A Struggle: Who sets the pace?

We have hit the 72 hour mark.IMG_6071

The doctors said more often than not, if a heart is going to conduct on its own post
surgery, we will see this in the first 24-72 hours post-op.  Reiss’ heart is still not conducting properly.

We have hit the 72 hour mark.

The doctors also said that even though most hearts conduct 24-72 hours post-op, they will continue to wait for a total of 7 days (we are at 3), to make a decision on whether or not Reiss needs a permanent pacemaker.  However, the temporary leads are starting to fail.

It’s a ticking time bomb.

Waiting isn’t an issue when other things are not failing.  Hanging out with Reiss, following physical therapy, and killing time while she recovers are easy to do.  But we have a ticking time bomb.  Every time the alarm on the monitors beep and her heart rate, pacemaker, blood pressure, or pulse ox dip in the wrong direction, we hold our breath.

So, who sets the pace?

WhenIMG_6078 Reiss was born at 39 weeks, she had a cath procedure to place a stent at 8 days old, and we were home 13 days after her birth.  During her first open heart surgery, we were supposed to be in the hospital for 7-10 days.  Instead, we were out in 5.  So, when we were told two weeks in the hospital and one week would need to be spent locally for a follow-up appointment, we thought that we could beat that pace by at least a day or two.  Were our expectations too high? Are we underestimating Reiss right now when we second guess our projected pace?  Who sets the pace?

First, it will be her heart.

Reiss’ heart will set the pace.  It will tell us when it is ready to conduct, or wIMG_6075hen it needs the pacemaker.  It will let us know when it is ready to pump according to this new circulation, or when to give it assistance.  The body does some amazing things, and the doctors here at Texas Children’s see this every day.

The pacemaker leads on her atria have failed only 72 hours in (they usually last 7 days).  This leaves her atria conducting at their own pace – which is close a 140 beats per minute. Reiss only has the leads sending an electrical current on her ventricles at this point.  The doctors set the pacemaker to force the ventricles to conduct at 100 beats per minute, regardless of what the atria are doing. Sounds like chaos, right?  The ventricles are what is driving her circulation right now.

The surgeons would like to keep waiting.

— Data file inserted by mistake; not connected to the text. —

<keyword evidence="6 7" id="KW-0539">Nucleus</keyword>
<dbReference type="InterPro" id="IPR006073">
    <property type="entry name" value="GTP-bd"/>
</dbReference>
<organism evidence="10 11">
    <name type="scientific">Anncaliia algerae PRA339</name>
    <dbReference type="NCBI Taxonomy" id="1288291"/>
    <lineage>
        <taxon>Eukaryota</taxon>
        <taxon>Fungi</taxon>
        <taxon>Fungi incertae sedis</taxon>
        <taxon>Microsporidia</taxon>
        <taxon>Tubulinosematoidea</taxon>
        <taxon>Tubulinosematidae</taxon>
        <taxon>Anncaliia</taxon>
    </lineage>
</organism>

They are setting the pace for making a decision in regards to whether or not Reiss will have a pacemaker for life.  I feel like this pace is wildly slow and completely a race at the same time.  We will just sit here and wait, helping Reiss recover. But every time that monitor fires off its warning signal, we hold our breath and watch to see if her heart is failing in any way.

The doctors keep changing the voltage on the pacemaker to double her baseline. Last night, she was at 1.5, so they set the voltage to 3.  This morning she was 3, so they upped her voltage to 4.IMG_6079  This evening, she was at a 4, so they upped it to 8.  The change in voltage is not due to anything changing with her heart – it is because the leads are wearing out. Trying to wait for 7 days is no longer an option.  We will wait until Monday or Tuesday, unless Reiss’ heart make a different decision.

Reiss is still progressing.

Meanwhile, Reiss is still hitting milestones at her own pace.  She started to introduce some foods today (peach yogurt is the current favorite) and is sitting up better each time we put her in the chair.  I have a feeling walking is in her near future.  We cheer when she coughs, urging her to do so to get the harmfull fluid off her heart and lungs, while simultaneously cringing, hoping blood will not appear.

Reiss is setting her pace.

She is helping set her pace. Yes, we help carry her through it, and persuade her sometimes to push herself a step further, but she is setting her pace.  Her need for independence is already kicking in, wanting to feed herself and take oral meds without help.  Her color is getting better and she is talking more with doctors and nursing staffIMG_6083 – telling her jokes and/or asking questions.  Mostly, though, she sleeps.  Her mind and body have been through so much this week.  She needs to rest, to rejuvenate, and prepare to get stronger each day.

We will change our pace.

We – Roy, me, and the grandparents – will have to change our pace.  I guess I can’t speak for the whole group, but I know that I have been firing on all engines since we sent her to surgery.  You may not see it on the outside, but my insides are trying to move at warp speed toward the next milestone.  And when we do not get there, the stress sets in.

We will change our pace.

We will get more rest, take turns in the room with Reiss (only two allowed at a time), concentrate on helping her with whatever she needs today, and praise her for milestones she reaches them in that moment.

It is all about the moments.

Our pace, forecasted or actual, is greatly overshadowed by the moments – telling jokes with Reiss, blowing bubbles, and helping with physical therapy. A year from now we will not remember the pace, but only the moments we spent with her, rooting her along as she reached each step.  We were there to watch and help her recover.  Maybe not perfectly, but beautifully.  She is, after all, beautifully broken, perfectly imperfect.


One thought on “A Struggle: Who sets the pace?

  1. All I can say is how much I love you all! You are the strongest, most faithful people I know as well. Reiss’ amazing spirit is mimicking the strong people in her life! All of you are so lucky to have each other.!! ❤

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